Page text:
It got me thinking about something I've recently learnt: the things we believe are habits are just that - habits. And habits can (and very often should) be broken.
We say things about ourselves which sound like truths, but they may not be. Here are some things I've said about myself and which turned out not to be true when tested:
- I can't write fiction when other people are in the house. [Yes, I can if I negotiate untouchable space. I learnt this when my husband was home for six long months of "gardening" leave. We agreed that if I put a scarf on the door handle, he would never come in. That was a great way to get some secret chocolate eating done. But I did write. I had to.]
- I always write on a computer. [Not if I don't have access to one. I learnt this when I travelled to the Isle of Wight to stay in Alfred Noyes' house as the guest of his grandson and at the suggestion of his daughter; my laptop spookily stopped working on the train down there and didn't start working again until I was nearly home. Spooo-ky. Now I quite often write on paper, with a pen. It feels very wonderful. It doesn't look very wonderful but I can learn to deal with that too.]
- I can't write on trains or in hotel rooms. [I tried it and I could. Simple.]
- I couldn't write fantasy. [I just did.]
- I don't like short stories. [Until I read Tania Hershman's The White Road, published by Salt. For some reason, I can't do Amazon links any more but you can find her somehow.]
- We make excuses for ourselves for why we don't write more, more often, more easily. "I can't write on trains" is so much more valid than "I find writing really difficult and sometimes even boring and sometimes even quite impossible."
- We create perfect imagined situations for writing - little routines, mascots, mantras [such as tidy desks, or cups of coffee, special pens, silence, chocolate] and then spend far too long getting everything just right instead of getting on with the task in hand.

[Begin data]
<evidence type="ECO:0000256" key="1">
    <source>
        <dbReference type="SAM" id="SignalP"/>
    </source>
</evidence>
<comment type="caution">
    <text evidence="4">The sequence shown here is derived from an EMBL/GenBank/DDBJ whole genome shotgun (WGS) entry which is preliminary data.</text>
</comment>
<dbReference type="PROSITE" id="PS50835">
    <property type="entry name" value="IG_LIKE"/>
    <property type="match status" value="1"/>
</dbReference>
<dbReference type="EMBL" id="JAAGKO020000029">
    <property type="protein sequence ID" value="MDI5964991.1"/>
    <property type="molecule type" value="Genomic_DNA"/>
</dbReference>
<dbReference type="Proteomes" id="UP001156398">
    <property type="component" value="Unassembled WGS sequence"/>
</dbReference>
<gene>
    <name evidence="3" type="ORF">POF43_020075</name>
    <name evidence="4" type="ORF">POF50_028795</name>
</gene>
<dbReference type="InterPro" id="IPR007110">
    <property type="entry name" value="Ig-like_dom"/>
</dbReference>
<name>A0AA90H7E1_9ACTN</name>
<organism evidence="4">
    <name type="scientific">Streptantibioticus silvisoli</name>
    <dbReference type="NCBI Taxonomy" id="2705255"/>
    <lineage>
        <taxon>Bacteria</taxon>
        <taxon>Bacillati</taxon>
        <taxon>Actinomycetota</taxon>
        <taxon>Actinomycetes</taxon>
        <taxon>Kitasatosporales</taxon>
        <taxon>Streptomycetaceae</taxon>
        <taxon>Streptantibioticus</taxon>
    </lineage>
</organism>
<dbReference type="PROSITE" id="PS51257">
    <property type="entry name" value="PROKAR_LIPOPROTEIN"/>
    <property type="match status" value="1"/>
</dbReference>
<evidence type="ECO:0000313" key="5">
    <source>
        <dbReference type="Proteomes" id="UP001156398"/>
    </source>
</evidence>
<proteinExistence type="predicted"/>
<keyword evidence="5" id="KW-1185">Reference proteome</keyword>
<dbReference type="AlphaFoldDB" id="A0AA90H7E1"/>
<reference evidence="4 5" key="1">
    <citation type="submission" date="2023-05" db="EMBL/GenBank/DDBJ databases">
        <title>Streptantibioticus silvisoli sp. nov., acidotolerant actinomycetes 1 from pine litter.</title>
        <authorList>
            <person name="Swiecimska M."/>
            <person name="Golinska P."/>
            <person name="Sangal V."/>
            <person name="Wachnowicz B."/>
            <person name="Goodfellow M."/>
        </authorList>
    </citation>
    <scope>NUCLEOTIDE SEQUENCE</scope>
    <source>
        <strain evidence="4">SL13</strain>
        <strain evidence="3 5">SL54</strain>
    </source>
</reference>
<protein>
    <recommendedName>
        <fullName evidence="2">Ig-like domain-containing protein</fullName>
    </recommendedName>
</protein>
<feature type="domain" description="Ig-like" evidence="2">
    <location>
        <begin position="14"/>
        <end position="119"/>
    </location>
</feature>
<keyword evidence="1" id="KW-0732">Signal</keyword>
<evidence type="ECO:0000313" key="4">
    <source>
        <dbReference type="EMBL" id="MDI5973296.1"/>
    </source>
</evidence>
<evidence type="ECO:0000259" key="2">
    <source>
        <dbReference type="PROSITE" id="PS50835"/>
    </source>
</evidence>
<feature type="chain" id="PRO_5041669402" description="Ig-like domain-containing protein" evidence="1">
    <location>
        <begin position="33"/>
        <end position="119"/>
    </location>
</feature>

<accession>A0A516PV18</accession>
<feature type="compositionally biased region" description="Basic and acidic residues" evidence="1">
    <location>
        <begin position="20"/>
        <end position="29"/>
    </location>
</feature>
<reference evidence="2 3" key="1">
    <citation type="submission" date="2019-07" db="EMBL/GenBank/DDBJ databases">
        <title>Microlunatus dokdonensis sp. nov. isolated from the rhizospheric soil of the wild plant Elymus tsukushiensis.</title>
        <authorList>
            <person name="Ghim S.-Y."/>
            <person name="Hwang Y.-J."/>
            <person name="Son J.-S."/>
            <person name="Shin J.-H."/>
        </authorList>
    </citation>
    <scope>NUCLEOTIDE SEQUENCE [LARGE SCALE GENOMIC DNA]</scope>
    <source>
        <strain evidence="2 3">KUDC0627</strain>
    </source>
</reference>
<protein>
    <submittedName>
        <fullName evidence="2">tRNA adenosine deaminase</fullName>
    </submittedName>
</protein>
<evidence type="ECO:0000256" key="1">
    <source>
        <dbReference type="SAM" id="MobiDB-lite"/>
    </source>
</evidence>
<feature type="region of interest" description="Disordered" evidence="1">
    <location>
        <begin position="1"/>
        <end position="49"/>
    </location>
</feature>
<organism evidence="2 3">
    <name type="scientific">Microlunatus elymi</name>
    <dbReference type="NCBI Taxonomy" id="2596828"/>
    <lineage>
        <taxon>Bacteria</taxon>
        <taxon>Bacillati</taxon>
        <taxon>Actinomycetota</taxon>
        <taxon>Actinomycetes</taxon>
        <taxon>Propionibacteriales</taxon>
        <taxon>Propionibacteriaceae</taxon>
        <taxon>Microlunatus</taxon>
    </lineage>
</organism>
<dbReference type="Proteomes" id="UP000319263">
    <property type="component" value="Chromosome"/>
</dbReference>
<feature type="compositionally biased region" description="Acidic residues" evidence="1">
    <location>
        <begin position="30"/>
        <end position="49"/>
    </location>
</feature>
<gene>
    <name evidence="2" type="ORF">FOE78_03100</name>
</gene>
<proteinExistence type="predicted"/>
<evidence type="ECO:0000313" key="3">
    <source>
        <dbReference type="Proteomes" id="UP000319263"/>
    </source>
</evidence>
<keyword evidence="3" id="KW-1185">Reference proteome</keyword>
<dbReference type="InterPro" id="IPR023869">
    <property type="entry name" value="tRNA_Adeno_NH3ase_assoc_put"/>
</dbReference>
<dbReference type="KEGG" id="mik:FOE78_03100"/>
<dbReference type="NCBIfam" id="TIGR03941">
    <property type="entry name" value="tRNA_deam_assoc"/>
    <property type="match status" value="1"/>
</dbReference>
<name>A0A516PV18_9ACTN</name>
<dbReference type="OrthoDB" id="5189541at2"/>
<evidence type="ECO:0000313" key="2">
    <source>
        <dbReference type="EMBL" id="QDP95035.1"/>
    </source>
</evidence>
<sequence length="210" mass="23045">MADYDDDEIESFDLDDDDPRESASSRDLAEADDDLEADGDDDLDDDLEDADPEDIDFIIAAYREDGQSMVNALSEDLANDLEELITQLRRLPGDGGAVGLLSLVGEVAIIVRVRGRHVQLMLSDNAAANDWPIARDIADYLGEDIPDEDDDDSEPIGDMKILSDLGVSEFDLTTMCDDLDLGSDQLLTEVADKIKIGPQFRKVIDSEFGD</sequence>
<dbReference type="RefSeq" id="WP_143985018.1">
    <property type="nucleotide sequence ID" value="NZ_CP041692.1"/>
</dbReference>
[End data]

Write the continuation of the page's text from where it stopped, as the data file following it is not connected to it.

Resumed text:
And so I have a challenge for you. Next time you have a time when you're meant to be writing, as in proper writing, the difficult stuff, the real important meaningful stuff, do this:
EITHER [see, I'm so kind that I'm giving you a choice]:
1. Write down all the things you normally do before you'll write; include the conditions you think are ideal, whether it's the silence, the tidiness, the coffee or whatever.
2. Refuse to allow yourself any of them. Create for yourself the opposite, if possible - the noise, the untidiness, the tea instead of coffee [yuck]. And then write - and don't stop until you've written 1000 words. Doesn't matter what the words are like, just write them.
3. Eat chocolate
1. Go and write somewhere you've never written before. Anywhere: a café, another room, the park, a station, the kitchen, lying on your stomach on the floor, in the bath. Write 1000 words.
2. Eat chocolate.
That [chocolate-eating] is the only habit you should never break. After all, you couldn't write without chocolate, could you?
This is a picture of me actually in Alfred N's house, reading The Highwayman. What you can't see is that in the background I am also listening to his voice read the poem on an ancient cassette lent to me by his grandson.
PS - if you're interested in my personally epiphanal experience of that trip, here you are. Something else for the weekend.